Not A Waste Of Time: North Dakota Pro-Life Law May Prompt Supreme Court To Review Abortion Precedents
Earlier this week the 8th Circuit Court of Appeals struck down North Dakota’s pro-life “heartbeat bill” which would ban abortions after a baby’s heartbeat is detected in the womb. Those who are pro-abortion were quick to declare victory, deriding the passage of the law as a waste of time and money, but there are elements in the ruling from the 8th circuit which should give them pause.
This topic has already been covered on SAB by former state lawmaker Bette Grande, who was one of the sponsors of the legislation, and Chris Dodson from the Catholic Conference, and while they made good points I think they’re bolstered by this more objective analysis from Lyle Denniston at the SCOTUS Blog.
The U.S. Court of Appeals for the Eighth Circuit, in a new ruling on Wednesday involving the nation’s most restrictive abortion control law, argued that the so-called “fetal viability” approach has become “unsatisfactory” because it has not kept pace with changes in fetal medicine. Although the North Dakota law at issued was struck down, the three-judge panel made it clear it ruled that way because the Court had given it no choice, but that it was troubled at having to do so. State legislatures, not courts, should be making decisions about the state of medical science, it said.
This marked the second time in recent months that the same three Eighth Circuit judges have raised doubts about using fetal viability as the crucial factor in analyzing state power to curtail or bar abortions. They did so in a ruling in May, striking down a less restrictive Arkansas law. In that case, the state’s lawyers had not challenged the testimony on when a developing fetus would be viable. The panel thus said that lawyers, especially for a state defending an abortion ban, had a special duty to put before a court the latest in fetal medicine findings. …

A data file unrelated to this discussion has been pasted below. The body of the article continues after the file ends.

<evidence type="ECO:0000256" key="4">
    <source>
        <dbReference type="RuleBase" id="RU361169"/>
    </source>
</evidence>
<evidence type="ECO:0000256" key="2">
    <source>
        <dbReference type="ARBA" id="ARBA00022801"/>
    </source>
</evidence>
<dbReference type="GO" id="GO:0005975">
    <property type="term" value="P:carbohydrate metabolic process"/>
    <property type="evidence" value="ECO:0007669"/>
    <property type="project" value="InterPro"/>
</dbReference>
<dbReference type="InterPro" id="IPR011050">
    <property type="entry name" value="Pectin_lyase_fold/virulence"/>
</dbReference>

This time, with North Dakota’s lawyers strongly disputing the viability point, those judges moved further in their critique, directly calling on the Supreme Court to reconsider. “Good reasons exist,” it said, “for the Court to reevaluate its jurisprudence….To begin, the Court’s viability standard has proven unsatisfactory because it gives too little consideration” to a goal that the Justices themselves have said they support, protecting a state’s “substantial interest in potential life throughout pregnancy.”
In other words, the 8th Circuit is arguing that while legal precedent is what it is, it is also not 1973 any more (the year Roe vs. Wade was decided). There have been major advancements in medical science since then which challenge the legal precedents on abortion.
What the 8th Circuit is arguing is that what those advancements mean for the question of when life begins, and the legality of abortion more broadly, is something that should be left to state legislatures not the courts.
That’s something of an earthquake for the legal foundation of on-demand abortion, and it’s a victory for the pro-life movement however their opponents may want to spin it.
North Dakota’s “heartbeat bill” might not be the law any time son, but it has helped open up some avenues for courts to decide post-Roe vs. Wade that the abortion issue should be left up to the states once again.